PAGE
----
Defining Progression to SLE

A patient was considered to have experienced a transition to SLE if they had a CLE diagnosis at first visit and went on to fulfill the Systemic Lupus International Collaborating Clinics (SLICC) criteria [3] during the follow-up period.

Classifying Severity

We determined the severity of all systemic symptoms present at first visit by using the Systemic Lupus Erythematosus Disease Activity Index 2000 (SLEDAI-2K) [17]. Total SLEDAI-2K score falls between 0 and 105, with higher scores representing higher disease activity. The British Isles Lupus Assessment Group’s activity index (BILAG2004) [18], a more reliable tool than the SLEDAI-2K in monitoring disease activity with treatment, was used to determine systemic involvement in CLE patients who progressed to SLE. The score evaluated nine system involvement and disease activity which is later established into five levels: categories A–E, with A indicating very active disease and E representing no current or previous disease activity [19].

Statistical Analysis

Statistical analysis was completed on Stata 14.0 (StataCorp LLC, College Station, TX, USA). To create an overall picture of the differences among the lupus subtypes, several types of comparisons were made; group frequencies or categorical traits were compared with a chi-squared test or Fisher’s exact test. Differences in SLEDAI-2K for each CLE variable were calculated using Mann–Whitney U-test. The Kruskal–Wallis tests was used for comparisons between more than two independent groups. p-Value less than 0.05 was considered significant.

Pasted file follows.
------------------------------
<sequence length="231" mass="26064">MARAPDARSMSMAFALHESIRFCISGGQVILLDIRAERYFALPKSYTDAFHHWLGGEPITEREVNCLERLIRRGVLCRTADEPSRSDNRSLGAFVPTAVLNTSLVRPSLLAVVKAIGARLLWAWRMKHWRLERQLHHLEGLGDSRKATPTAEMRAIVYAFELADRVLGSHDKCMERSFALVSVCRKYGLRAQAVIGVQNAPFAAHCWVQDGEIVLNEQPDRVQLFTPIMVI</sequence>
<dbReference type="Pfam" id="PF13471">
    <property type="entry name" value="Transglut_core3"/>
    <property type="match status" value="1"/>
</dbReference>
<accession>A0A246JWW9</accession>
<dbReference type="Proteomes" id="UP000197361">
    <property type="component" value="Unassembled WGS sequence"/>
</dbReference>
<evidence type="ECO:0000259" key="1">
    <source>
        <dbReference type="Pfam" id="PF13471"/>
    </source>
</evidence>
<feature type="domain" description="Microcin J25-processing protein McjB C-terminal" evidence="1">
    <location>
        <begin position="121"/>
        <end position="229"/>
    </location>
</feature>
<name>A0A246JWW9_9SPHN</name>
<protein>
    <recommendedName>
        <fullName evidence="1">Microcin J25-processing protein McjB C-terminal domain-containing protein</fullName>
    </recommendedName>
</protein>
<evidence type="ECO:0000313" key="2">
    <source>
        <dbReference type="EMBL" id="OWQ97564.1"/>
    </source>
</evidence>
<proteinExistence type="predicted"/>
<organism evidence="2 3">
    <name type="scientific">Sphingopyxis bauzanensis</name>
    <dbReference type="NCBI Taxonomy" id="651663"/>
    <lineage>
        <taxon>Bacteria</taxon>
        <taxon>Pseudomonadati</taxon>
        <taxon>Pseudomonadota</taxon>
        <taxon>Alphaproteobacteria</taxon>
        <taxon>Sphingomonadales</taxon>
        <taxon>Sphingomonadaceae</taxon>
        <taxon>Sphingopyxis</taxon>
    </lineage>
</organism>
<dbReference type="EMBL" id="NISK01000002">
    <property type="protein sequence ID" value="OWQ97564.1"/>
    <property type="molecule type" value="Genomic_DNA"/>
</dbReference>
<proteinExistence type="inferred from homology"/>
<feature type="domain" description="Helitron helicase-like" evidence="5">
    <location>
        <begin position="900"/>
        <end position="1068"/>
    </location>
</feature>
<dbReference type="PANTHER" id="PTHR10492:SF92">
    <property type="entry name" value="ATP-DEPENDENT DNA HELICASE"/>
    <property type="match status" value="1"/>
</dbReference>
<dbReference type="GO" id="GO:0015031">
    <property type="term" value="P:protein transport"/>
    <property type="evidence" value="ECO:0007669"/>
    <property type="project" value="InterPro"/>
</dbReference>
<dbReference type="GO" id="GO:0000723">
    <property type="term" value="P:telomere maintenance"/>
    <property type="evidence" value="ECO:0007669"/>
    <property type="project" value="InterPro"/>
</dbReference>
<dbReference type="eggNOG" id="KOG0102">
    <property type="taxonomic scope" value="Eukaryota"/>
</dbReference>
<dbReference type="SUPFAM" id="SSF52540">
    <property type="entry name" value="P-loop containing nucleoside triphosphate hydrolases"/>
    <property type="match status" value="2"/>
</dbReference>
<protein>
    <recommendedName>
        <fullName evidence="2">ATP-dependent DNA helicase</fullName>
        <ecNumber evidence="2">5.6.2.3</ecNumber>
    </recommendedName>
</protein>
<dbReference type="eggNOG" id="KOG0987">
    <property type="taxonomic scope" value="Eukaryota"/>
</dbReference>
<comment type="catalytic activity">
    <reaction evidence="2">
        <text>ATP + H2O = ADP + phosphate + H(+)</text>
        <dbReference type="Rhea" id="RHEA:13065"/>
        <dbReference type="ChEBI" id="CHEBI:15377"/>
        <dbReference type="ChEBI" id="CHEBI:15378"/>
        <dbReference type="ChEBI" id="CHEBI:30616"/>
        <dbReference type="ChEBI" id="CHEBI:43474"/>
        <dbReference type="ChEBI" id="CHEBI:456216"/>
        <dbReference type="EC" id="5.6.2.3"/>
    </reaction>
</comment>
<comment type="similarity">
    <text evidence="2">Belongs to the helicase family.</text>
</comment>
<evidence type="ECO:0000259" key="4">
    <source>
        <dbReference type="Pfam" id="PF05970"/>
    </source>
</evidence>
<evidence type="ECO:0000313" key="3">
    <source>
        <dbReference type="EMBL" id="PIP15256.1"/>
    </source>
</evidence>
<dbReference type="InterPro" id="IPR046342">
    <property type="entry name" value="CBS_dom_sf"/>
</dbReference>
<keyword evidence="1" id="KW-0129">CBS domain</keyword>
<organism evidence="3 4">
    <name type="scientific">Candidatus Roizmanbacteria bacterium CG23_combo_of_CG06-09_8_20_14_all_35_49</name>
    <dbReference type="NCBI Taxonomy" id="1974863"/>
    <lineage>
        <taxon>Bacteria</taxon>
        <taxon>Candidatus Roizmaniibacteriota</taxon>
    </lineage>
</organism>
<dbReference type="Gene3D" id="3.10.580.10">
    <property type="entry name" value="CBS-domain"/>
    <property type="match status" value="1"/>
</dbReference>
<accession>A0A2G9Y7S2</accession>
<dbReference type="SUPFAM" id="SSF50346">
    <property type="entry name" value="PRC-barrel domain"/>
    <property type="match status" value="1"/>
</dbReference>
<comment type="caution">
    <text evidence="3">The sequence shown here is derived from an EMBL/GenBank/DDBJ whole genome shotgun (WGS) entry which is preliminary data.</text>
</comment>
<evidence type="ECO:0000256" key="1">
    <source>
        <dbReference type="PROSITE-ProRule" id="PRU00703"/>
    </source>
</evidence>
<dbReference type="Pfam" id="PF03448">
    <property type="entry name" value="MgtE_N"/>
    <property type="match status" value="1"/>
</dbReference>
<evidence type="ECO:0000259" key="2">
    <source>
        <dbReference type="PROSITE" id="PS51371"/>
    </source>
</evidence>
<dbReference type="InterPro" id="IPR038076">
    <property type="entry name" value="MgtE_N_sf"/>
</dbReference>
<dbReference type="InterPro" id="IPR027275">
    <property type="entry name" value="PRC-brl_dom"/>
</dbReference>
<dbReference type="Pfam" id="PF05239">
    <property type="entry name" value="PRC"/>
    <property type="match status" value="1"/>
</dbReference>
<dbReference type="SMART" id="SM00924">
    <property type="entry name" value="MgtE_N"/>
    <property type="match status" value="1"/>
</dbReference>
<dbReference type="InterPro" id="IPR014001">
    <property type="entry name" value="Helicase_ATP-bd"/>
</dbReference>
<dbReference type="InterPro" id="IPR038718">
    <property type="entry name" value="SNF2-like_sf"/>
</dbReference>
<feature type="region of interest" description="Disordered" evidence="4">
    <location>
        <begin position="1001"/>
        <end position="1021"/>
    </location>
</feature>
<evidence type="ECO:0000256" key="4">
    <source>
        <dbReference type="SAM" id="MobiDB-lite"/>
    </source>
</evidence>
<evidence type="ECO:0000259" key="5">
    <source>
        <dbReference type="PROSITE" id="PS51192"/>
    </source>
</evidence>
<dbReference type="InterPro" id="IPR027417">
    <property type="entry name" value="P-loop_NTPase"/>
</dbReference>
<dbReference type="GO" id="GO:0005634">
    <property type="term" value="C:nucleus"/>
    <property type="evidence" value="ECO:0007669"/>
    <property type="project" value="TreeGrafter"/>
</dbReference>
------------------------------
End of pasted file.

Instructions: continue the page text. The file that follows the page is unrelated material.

Of 109 patients, 5 were excluding due to overlapping diagnosis with other connective tissue diseases, 2 had less than 6 months follow-up, and 1 had follow-up on only one visit. Of the remaining 101 patients, 59 had underlying SLE and 42 were diagnosed with CLE only. A total of 190 lesions were divided into LE-specific (n = 117, 61.58%) and LE-nonspecific (n = 73, 38.42%) cutaneous lesions. Details regarding study protocol are provided in Fig. 1.

Fig. 1
figure 1

Flowchart describing participant selection

Of 101 biopsy-proven CLE patients, 7 had exclusive LE-nonspecific skin manifestation. The remaining 94 patients were then divided into four subgroups: 25 with ACLE (24.8%), 8 with SCLE (7.9%), 39 with CCLE-only (38.6%), and 22 with CCLE and SLE (21.8%). A total of 11 patients were diagnosed with more than one CLE subtypes: ACLE combined with CCLE (n = 9), SCLE combined with CCLE (n = 1), and all three CLE subtypes (n = 1). Mean age at diagnosis was not significantly different between subgroups (p = 0.09). Female predominance was apparent in all groups. A significant reduction of male-to-female ratio was observed in patients with CCLE-only (F: M = 2.25:1) compared with ACLE (24:1), SCLE (7:1), and CCLE with SLE (10:1) (p = 0.027). Table 1 summarizes the patients’ demographic data.

Table 1 Demographic and clinical characteristics of cutaneous lupus erythematosus patients